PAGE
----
Bernie Karl, owner of Chena Hot Springs Resort, didn’t evacuate. Most of his guests didn’t leave, either. And although he lost 1,500 acres of his property to wildfire around the resort, the world-famous destination establishment is safe. The horses are safe. The dogs are happy. Karl says in future years, the morels will be in plentiful supply in the burned out acres.
The Munson Creek Fire came as close as 300 feet of the resort at one point, but Karl was ready with his own fire trucks, water tanks, and earth-moving equipment.
“I’m so thankful that everything worked out the way it did. I’m a strong believer that you should not wait on government to help. You’d better be proactive,” he said. All the investment he has made over the years in equipment and metal roofs were for times like these.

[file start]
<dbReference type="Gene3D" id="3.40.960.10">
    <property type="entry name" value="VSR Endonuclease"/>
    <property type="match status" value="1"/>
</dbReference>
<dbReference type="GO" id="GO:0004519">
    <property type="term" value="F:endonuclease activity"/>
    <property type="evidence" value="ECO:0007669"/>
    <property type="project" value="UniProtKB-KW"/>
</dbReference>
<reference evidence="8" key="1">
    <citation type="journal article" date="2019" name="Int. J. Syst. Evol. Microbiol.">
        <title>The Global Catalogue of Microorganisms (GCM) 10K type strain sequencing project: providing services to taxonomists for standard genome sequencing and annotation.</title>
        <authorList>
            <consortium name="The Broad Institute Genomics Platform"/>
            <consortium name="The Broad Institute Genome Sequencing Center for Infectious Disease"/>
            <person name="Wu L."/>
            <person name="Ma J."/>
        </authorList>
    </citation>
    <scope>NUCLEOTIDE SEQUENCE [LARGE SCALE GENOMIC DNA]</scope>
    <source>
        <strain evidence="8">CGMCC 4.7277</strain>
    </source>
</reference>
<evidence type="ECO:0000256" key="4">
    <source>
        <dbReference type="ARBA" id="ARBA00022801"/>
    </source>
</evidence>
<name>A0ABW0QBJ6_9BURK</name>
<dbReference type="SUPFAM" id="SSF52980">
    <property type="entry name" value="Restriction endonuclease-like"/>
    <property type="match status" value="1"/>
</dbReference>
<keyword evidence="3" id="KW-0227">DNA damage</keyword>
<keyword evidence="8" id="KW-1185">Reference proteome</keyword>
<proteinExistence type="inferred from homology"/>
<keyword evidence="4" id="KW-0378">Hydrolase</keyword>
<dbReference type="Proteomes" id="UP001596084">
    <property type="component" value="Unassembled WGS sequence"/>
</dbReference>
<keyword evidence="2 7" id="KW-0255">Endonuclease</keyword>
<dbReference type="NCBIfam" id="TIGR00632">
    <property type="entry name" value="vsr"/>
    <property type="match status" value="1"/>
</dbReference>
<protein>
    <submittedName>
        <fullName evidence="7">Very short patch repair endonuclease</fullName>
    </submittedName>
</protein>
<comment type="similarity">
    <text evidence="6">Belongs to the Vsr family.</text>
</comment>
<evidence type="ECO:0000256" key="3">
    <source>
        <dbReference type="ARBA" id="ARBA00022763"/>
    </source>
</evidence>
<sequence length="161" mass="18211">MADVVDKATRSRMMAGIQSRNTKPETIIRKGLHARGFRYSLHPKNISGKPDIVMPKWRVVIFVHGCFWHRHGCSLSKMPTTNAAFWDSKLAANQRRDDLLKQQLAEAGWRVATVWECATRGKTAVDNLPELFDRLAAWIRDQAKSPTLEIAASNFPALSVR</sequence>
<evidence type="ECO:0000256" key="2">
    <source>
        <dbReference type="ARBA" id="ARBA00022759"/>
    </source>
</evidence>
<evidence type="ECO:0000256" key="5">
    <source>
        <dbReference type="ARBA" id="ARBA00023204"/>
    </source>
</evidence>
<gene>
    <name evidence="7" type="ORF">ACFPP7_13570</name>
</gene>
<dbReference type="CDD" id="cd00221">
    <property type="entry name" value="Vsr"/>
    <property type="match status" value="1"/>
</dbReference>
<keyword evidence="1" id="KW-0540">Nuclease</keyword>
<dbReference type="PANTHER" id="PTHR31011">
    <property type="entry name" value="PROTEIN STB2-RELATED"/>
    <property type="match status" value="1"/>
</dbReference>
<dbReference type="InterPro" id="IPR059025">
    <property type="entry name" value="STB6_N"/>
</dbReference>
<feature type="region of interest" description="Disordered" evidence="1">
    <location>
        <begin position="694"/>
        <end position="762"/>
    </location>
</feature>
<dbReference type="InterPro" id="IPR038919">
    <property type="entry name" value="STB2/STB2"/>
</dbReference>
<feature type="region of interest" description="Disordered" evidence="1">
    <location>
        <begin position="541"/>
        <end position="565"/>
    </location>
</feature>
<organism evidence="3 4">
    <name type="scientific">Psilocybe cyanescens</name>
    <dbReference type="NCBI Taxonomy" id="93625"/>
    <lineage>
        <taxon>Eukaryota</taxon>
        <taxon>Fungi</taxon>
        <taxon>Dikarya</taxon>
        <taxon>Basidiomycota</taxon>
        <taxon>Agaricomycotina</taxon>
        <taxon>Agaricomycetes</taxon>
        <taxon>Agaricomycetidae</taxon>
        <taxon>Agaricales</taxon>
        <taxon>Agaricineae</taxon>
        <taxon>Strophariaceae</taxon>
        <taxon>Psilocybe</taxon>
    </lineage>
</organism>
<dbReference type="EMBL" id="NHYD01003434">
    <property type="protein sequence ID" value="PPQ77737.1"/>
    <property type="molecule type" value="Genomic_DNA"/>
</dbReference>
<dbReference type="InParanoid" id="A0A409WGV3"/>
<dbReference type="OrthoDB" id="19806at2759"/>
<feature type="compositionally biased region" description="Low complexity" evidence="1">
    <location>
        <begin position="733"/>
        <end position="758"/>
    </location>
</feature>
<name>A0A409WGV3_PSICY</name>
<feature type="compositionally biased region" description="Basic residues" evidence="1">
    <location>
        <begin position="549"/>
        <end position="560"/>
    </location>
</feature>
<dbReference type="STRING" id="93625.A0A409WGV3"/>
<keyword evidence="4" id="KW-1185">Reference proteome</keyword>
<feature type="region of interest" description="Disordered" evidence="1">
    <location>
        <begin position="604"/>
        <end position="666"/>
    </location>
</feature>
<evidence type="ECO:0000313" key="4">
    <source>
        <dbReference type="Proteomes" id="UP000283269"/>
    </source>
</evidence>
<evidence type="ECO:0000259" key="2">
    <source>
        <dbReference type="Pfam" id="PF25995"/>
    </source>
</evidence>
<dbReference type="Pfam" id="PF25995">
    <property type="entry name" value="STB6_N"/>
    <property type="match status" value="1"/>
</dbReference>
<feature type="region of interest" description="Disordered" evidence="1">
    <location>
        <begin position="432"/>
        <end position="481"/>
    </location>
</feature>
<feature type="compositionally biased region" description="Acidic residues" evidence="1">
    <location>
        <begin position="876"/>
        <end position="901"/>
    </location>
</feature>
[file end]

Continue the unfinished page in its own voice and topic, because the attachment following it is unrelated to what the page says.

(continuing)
According to the Division of Forestry, the “Go” evacuation level in place for Chena Hot Springs Resort and residences along Chena Hot Springs Road from Mile 48 to Mile 56.5 for the past week has been reduced to a “Set.”
The “Set” evacuation level means people can remain but should be prepared to leave their home immediately. Few people evacuated the resort or any of the residences along the road during the fire and both the resort and road remained open but the reduced evacuation level is a sign that the fire no longer poses a major threat, the Division reported.
Photo: Chena Hot Springs Resort owner Bernie Karl discusses the Munson Creek Fire with Gov. Mike Dunleavy.